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  1. #1
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    DJ that can be ridden for travel/commuting?

    I want a bike for some mellow street and DJs.
    It will also be used for commuting and running errands.

    Is there a bike that can satisfy both? As in full leg extension for pedaling/traveling?
    The seat tube needs to be about 15" or bigger. Most DJ bikes have a 14" seat rube or smaller.

  2. #2
    Team Chilidog!
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    Quote Originally Posted by Techz View Post
    I want a bike for some mellow street and DJs.
    It will also be used for commuting and running errands.

    Is there a bike that can satisfy both? As in full leg extension for pedaling/traveling?
    The seat tube needs to be about 15" or bigger. Most DJ bikes have a 14" seat rube or smaller.
    I'm sure the Yeti DJ would be just fine for it (my seatpost can go way higher than ideal height for me), especially if you put small block 8s or some type of fast tire like that on it.

    I use mine for urban and BMX and pump track. Not sure about the other DJs.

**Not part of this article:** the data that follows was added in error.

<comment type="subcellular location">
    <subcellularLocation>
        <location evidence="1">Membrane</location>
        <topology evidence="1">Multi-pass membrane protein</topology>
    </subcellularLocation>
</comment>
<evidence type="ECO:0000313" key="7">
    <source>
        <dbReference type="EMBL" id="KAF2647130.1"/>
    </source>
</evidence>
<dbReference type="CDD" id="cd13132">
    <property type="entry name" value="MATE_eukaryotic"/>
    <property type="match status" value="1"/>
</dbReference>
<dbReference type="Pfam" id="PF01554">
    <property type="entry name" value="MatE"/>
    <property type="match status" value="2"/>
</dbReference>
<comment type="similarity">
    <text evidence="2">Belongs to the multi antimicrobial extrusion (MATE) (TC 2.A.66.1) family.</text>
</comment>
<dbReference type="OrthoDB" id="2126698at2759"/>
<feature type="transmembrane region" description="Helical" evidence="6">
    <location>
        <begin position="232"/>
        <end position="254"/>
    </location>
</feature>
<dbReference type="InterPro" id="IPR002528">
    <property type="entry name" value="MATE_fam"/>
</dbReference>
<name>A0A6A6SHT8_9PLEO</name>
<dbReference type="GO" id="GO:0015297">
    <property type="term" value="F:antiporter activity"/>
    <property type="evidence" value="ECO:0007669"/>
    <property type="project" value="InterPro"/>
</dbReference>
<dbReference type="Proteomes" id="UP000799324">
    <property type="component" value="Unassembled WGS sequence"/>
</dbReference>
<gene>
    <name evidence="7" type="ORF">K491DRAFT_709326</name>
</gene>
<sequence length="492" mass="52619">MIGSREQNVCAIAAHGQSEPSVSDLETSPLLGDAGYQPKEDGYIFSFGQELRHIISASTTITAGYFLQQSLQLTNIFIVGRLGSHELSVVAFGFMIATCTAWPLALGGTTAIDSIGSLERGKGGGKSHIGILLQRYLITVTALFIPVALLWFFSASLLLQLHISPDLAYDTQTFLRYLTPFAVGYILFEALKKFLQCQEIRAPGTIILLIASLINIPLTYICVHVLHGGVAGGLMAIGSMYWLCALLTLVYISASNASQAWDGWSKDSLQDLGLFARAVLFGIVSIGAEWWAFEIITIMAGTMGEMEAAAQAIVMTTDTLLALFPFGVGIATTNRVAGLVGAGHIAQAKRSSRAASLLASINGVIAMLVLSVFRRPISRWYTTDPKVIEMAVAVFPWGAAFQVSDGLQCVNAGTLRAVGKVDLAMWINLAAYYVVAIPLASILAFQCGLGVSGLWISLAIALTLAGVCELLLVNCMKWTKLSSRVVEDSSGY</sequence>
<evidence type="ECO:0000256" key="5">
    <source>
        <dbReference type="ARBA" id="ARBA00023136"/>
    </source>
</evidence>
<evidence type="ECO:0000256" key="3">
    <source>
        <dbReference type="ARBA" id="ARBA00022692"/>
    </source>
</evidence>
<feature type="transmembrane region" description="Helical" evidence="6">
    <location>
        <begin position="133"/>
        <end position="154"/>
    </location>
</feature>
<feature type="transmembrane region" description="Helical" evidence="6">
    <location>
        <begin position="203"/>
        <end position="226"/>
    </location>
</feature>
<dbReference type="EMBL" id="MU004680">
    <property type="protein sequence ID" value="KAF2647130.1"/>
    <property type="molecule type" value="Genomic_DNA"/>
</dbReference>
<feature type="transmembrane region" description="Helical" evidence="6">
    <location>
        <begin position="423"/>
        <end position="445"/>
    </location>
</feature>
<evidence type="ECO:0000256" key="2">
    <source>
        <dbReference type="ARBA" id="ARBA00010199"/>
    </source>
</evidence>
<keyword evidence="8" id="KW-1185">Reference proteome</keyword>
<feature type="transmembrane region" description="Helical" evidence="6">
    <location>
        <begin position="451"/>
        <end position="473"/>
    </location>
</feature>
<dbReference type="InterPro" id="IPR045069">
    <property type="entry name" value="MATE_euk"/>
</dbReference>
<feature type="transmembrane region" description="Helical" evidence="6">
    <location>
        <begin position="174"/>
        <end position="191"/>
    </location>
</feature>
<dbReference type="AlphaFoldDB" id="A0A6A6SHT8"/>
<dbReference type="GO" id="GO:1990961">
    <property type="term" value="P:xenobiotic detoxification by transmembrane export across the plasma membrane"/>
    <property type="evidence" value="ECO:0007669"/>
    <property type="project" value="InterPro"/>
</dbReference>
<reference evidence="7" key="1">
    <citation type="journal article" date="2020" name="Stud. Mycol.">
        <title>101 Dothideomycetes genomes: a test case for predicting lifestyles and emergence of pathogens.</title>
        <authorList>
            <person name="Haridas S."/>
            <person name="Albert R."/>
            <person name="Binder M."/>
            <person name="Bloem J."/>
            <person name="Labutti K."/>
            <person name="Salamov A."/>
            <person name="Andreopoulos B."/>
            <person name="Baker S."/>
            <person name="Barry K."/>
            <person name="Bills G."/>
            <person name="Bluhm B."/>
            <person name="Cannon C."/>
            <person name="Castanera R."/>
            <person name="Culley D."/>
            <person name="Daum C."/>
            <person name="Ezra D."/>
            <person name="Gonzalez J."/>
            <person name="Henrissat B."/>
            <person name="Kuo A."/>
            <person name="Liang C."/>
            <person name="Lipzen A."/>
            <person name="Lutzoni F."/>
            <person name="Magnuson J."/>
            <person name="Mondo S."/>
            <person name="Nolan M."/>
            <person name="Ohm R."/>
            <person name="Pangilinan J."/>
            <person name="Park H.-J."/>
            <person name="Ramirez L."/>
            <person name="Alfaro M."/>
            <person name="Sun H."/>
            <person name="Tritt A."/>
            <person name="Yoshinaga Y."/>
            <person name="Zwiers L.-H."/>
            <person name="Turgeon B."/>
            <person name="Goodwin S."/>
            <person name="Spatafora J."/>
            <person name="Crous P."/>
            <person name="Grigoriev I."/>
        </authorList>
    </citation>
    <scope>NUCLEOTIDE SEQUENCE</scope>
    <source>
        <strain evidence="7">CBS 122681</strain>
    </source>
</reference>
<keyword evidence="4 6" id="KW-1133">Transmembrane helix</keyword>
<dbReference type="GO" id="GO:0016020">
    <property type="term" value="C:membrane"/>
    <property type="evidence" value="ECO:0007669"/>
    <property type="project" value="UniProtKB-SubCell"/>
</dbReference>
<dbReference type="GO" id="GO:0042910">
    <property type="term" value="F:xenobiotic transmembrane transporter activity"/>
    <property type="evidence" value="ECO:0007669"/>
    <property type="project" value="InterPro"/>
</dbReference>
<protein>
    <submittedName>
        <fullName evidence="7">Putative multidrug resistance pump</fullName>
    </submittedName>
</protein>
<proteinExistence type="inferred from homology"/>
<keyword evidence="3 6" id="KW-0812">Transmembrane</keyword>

MTB4Her.com: mountain bike site for women, by women

  3. #3
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    Quote Originally Posted by Techz View Post
    I want a bike for some mellow street and DJs.
    It will also be used for commuting and running errands.

    Is there a bike that can satisfy both? As in full leg extension for pedaling/traveling?
    The seat tube needs to be about 15" or bigger. Most DJ bikes have a 14" seat rube or smaller.
    Yes. But, it kind of depends how tall you are and/or how much seatpost-raising you are comfortable with.

    Check out this thread:

    26" DJ Bike for all around riding??

  4. #4
    life on 2 wheels
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    my ns ***** does not do good for commuting. but then again i have a 26/24 set up. i used my rm7 for commuting.

  5. #5
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    I'm on the market for a commuter bike as well, and I was oh so close to finally giving up and getting a drop bar style rigid road bike, but I'm just not ready to do that yet.

    When I was in college I had 2 bikes, I had my DH bike and my DJ/Urban bike. The latter was an all white Sinister DNA with a Marz DJ1 and SS gearing. I rode that bike everywhere. Shopping, school, trails, skatepark, you name it. I LOVED it. When I lived in London I would commute 10 miles round trip on it most days. That was tough, and roadies would pass me like I was standing still since I ran out of torque pretty quick but it was such a fun bike. When I moved back to California I decided to swap out the Maxxis Holy Rollers that had been on the bike since I built it with some skinnier tires. I also planned to swap out my single cog on the rear hub with a 9 speed cassette and derailleur so I could make better time on the distance. Before I could do that, my precious was stolen while I was in class.

    This was my bike while I live in Switzerland:


    Soon after that picture, I also put on some white deity cranks, bars, and stem.